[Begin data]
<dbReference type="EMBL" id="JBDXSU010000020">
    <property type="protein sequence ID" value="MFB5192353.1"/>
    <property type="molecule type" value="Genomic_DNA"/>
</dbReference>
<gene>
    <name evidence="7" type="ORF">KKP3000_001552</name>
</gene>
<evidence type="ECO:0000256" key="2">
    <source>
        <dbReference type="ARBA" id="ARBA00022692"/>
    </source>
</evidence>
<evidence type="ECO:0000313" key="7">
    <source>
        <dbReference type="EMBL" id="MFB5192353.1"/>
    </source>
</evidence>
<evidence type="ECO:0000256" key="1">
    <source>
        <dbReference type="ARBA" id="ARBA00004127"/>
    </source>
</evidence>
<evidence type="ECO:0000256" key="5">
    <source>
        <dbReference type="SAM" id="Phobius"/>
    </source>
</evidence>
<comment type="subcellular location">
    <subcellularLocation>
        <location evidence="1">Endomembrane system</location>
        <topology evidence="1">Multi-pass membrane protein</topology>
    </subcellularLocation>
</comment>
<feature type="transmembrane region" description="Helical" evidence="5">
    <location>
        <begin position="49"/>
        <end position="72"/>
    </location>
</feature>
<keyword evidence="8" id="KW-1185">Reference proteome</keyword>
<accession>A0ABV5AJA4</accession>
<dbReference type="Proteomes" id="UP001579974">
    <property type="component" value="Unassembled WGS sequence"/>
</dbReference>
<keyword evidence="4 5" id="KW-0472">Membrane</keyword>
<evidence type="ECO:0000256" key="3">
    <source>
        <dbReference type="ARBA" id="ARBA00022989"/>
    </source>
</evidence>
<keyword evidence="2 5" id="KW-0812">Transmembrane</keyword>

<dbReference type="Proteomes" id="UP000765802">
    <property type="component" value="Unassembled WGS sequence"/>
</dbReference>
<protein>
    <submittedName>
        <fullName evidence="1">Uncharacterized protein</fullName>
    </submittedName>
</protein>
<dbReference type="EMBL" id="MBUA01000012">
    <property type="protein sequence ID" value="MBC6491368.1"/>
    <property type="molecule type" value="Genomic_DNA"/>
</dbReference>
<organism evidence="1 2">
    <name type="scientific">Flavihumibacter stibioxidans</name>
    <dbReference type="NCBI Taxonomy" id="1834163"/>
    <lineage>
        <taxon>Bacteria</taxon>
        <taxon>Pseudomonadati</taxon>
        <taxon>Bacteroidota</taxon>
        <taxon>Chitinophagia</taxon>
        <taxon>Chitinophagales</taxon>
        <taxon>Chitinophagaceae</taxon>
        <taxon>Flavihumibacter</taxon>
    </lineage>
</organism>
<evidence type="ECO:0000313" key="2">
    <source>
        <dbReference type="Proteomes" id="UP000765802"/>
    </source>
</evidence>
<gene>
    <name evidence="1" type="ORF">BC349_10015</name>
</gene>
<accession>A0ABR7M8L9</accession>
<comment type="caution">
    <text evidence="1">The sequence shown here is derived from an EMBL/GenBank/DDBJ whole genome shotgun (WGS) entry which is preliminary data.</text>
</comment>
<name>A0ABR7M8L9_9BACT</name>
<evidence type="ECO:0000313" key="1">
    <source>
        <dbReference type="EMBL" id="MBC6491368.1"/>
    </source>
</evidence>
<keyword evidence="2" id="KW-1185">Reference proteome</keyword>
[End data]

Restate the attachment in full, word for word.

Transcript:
<dbReference type="EMBL" id="JBDXSU010000020">
    <property type="protein sequence ID" value="MFB5192353.1"/>
    <property type="molecule type" value="Genomic_DNA"/>
</dbReference>
<gene>
    <name evidence="7" type="ORF">KKP3000_001552</name>
</gene>
<evidence type="ECO:0000256" key="2">
    <source>
        <dbReference type="ARBA" id="ARBA00022692"/>
    </source>
</evidence>
<evidence type="ECO:0000313" key="7">
    <source>
        <dbReference type="EMBL" id="MFB5192353.1"/>
    </source>
</evidence>
<evidence type="ECO:0000256" key="1">
    <source>
        <dbReference type="ARBA" id="ARBA00004127"/>
    </source>
</evidence>
<evidence type="ECO:0000256" key="5">
    <source>
        <dbReference type="SAM" id="Phobius"/>
    </source>
</evidence>
<comment type="subcellular location">
    <subcellularLocation>
        <location evidence="1">Endomembrane system</location>
        <topology evidence="1">Multi-pass membrane protein</topology>
    </subcellularLocation>
</comment>
<feature type="transmembrane region" description="Helical" evidence="5">
    <location>
        <begin position="49"/>
        <end position="72"/>
    </location>
</feature>
<keyword evidence="8" id="KW-1185">Reference proteome</keyword>
<accession>A0ABV5AJA4</accession>
<dbReference type="Proteomes" id="UP001579974">
    <property type="component" value="Unassembled WGS sequence"/>
</dbReference>
<keyword evidence="4 5" id="KW-0472">Membrane</keyword>
<evidence type="ECO:0000256" key="3">
    <source>
        <dbReference type="ARBA" id="ARBA00022989"/>
    </source>
</evidence>
<keyword evidence="2 5" id="KW-0812">Transmembrane</keyword>

<dbReference type="Proteomes" id="UP000765802">
    <property type="component" value="Unassembled WGS sequence"/>
</dbReference>
<protein>
    <submittedName>
        <fullName evidence="1">Uncharacterized protein</fullName>
    </submittedName>
</protein>
<dbReference type="EMBL" id="MBUA01000012">
    <property type="protein sequence ID" value="MBC6491368.1"/>
    <property type="molecule type" value="Genomic_DNA"/>
</dbReference>
<organism evidence="1 2">
    <name type="scientific">Flavihumibacter stibioxidans</name>
    <dbReference type="NCBI Taxonomy" id="1834163"/>
    <lineage>
        <taxon>Bacteria</taxon>
        <taxon>Pseudomonadati</taxon>
        <taxon>Bacteroidota</taxon>
        <taxon>Chitinophagia</taxon>
        <taxon>Chitinophagales</taxon>
        <taxon>Chitinophagaceae</taxon>
        <taxon>Flavihumibacter</taxon>
    </lineage>
</organism>
<evidence type="ECO:0000313" key="2">
    <source>
        <dbReference type="Proteomes" id="UP000765802"/>
    </source>
</evidence>
<gene>
    <name evidence="1" type="ORF">BC349_10015</name>
</gene>
<accession>A0ABR7M8L9</accession>
<comment type="caution">
    <text evidence="1">The sequence shown here is derived from an EMBL/GenBank/DDBJ whole genome shotgun (WGS) entry which is preliminary data.</text>
</comment>
<name>A0ABR7M8L9_9BACT</name>
<evidence type="ECO:0000313" key="1">
    <source>
        <dbReference type="EMBL" id="MBC6491368.1"/>
    </source>
</evidence>
<keyword evidence="2" id="KW-1185">Reference proteome</keyword>